Kicking & Screaming

(1995) dir. Noah Baumbach
viewed: 10/21/06

I rented this rather exemplary 1990’s indie flick because I had gained some interest in director/writer Noah Baumbach after seeing The Squid and the Whale (2005) which he wrote and directer and then re-viewing The Life Aquatic with Steve Zissou (2004) which he co-wrote with director Wes Anderson.  I guess, like Anderson’s Bottle Rocket (1996), this was one of that spate of indie films that hit the market after the Quentin Tarantino thing happened.  There were so many of these small, personal films, some of which were better than others, that this was one that I just never got around to seeing.

It’s not half-bad, really.  The subject matter is a little annoying and very “just got out of film-school” in that it’s a year in the life of some college/high school buddies who graduate but fail to move on and end up living out their first post-grad year just hanging around the same places and people that they hung around with before, but with a lot less reason.

There are some very funny parts to it and some of the characters are better than others.  It has some low-budget charm, but the characters all feel very much like that: characters.  And the actors are just spouting amusing dialogue without any real feeling that any of this is anything more than a movie that everyone is playing in.  I think it aspires to more.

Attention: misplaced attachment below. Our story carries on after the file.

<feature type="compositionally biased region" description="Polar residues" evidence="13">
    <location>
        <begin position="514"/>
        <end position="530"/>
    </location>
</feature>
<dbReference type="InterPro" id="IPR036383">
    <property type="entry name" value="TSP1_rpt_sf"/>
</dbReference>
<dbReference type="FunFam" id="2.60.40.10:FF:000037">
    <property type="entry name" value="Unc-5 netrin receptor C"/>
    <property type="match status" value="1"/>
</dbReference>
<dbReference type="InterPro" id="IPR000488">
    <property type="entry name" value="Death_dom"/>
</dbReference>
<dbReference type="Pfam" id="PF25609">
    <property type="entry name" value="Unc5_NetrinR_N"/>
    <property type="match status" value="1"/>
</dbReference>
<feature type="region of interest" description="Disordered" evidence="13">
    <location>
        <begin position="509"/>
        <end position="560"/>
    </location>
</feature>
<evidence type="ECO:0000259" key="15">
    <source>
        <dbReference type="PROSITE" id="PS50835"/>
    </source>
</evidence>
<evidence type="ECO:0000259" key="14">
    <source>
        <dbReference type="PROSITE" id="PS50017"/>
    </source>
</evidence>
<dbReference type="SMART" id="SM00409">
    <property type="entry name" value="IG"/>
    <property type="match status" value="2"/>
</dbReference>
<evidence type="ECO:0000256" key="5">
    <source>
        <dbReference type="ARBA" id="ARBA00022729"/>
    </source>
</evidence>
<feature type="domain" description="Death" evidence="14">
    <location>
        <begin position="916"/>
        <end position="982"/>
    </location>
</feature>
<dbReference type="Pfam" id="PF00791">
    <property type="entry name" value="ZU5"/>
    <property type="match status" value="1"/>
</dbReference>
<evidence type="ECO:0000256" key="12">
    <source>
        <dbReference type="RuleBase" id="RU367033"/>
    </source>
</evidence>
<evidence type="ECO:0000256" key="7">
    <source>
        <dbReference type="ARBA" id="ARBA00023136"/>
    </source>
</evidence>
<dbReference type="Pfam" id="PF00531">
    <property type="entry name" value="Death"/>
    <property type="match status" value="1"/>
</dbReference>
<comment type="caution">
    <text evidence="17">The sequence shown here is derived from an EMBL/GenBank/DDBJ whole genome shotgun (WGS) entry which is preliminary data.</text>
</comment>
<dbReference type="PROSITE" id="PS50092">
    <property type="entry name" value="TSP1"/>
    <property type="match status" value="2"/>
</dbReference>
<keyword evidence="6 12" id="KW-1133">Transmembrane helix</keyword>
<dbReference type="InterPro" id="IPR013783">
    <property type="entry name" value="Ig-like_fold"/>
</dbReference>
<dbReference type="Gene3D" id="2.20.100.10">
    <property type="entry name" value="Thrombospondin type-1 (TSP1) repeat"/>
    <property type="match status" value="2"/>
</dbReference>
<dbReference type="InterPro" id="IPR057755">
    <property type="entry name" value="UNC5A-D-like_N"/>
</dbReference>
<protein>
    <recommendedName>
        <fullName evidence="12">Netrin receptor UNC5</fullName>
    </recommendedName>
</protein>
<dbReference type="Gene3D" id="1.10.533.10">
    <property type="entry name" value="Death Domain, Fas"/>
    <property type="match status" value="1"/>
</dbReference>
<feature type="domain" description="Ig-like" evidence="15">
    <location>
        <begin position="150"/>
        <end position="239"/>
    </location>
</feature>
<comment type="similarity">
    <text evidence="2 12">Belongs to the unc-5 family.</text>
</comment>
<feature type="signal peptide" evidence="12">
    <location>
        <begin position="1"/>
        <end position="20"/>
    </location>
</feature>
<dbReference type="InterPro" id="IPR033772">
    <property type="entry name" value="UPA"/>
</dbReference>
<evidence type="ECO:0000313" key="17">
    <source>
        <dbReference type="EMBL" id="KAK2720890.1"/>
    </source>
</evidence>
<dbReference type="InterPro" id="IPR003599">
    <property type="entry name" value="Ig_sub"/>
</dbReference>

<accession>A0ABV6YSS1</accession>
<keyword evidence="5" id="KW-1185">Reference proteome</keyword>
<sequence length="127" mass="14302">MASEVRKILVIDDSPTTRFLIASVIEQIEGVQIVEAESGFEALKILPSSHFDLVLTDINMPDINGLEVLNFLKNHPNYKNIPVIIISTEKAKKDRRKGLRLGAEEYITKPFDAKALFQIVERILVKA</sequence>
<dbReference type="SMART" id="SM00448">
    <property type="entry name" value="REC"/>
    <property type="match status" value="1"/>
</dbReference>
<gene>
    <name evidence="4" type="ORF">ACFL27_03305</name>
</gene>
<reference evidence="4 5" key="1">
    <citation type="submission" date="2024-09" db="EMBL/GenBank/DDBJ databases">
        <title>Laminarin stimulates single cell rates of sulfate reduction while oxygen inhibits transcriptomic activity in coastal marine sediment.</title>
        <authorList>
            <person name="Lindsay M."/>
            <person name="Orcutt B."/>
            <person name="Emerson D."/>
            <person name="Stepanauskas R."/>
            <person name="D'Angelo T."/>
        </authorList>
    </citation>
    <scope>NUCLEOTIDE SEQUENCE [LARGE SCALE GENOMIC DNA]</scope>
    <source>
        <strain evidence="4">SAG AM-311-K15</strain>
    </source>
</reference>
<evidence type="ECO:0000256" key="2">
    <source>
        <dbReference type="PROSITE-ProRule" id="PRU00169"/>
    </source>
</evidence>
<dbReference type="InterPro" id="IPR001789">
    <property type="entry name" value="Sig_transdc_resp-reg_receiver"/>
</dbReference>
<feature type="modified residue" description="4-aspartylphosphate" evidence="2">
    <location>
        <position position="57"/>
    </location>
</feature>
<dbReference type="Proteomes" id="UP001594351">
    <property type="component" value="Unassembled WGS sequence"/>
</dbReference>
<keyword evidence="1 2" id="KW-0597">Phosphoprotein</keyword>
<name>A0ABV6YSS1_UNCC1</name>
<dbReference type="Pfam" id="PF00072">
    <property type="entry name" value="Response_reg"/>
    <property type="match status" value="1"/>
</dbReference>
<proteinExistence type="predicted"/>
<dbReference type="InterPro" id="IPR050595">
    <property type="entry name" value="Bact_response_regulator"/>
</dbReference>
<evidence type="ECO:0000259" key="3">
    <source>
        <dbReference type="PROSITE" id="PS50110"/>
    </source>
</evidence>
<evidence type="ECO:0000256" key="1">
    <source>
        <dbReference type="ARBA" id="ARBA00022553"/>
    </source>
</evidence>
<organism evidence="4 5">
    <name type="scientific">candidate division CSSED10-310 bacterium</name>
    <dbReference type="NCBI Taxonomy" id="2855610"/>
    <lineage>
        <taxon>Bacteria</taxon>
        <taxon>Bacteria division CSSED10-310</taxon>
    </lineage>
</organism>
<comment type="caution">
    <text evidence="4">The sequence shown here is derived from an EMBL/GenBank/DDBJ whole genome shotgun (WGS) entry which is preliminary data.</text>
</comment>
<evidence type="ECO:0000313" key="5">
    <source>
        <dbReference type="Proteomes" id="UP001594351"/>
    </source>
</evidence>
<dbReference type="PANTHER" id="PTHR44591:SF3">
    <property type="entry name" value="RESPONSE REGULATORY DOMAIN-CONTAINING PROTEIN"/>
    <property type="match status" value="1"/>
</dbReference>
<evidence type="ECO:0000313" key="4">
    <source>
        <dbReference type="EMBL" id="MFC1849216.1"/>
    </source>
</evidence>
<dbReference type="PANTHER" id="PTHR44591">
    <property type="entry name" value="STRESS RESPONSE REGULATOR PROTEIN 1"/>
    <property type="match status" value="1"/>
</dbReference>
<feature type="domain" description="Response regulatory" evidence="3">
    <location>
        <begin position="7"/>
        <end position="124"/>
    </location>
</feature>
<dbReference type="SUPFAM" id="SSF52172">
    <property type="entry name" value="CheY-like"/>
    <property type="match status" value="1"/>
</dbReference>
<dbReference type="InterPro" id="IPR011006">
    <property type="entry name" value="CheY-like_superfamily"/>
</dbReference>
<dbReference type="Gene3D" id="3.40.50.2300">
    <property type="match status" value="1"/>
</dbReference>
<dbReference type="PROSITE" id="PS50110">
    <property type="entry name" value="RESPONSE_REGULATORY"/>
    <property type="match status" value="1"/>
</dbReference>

I would like to say that Olivia D’abo actually transcends this a bit.  She’s “the girl” that fascinates and drives the protagonist (assumingly the writer/director’s filmic “self”).  But somehow, and I think it’s mostly in her drunken scene toward the end of the film, she sort of feels more real than the others.

That stuff aside, it’s actually a pretty clever film and though the dialgoue has some pretentious qualities, it’s also often funny.  The structural set-up with the flashbacks somehow elevates the film at the end, interestingly ending on a different note by stepping back and showing something hopeful, but no longer real.  It’s not a bad film and might be interesting in some 1990’s retrospective of indie “little” films that came out in that period.  I can easily imagine such a retrospective.

And last comment: Scary as hell how this film is 11 years old and feels like it.  Were the 1990’s really that long ago?

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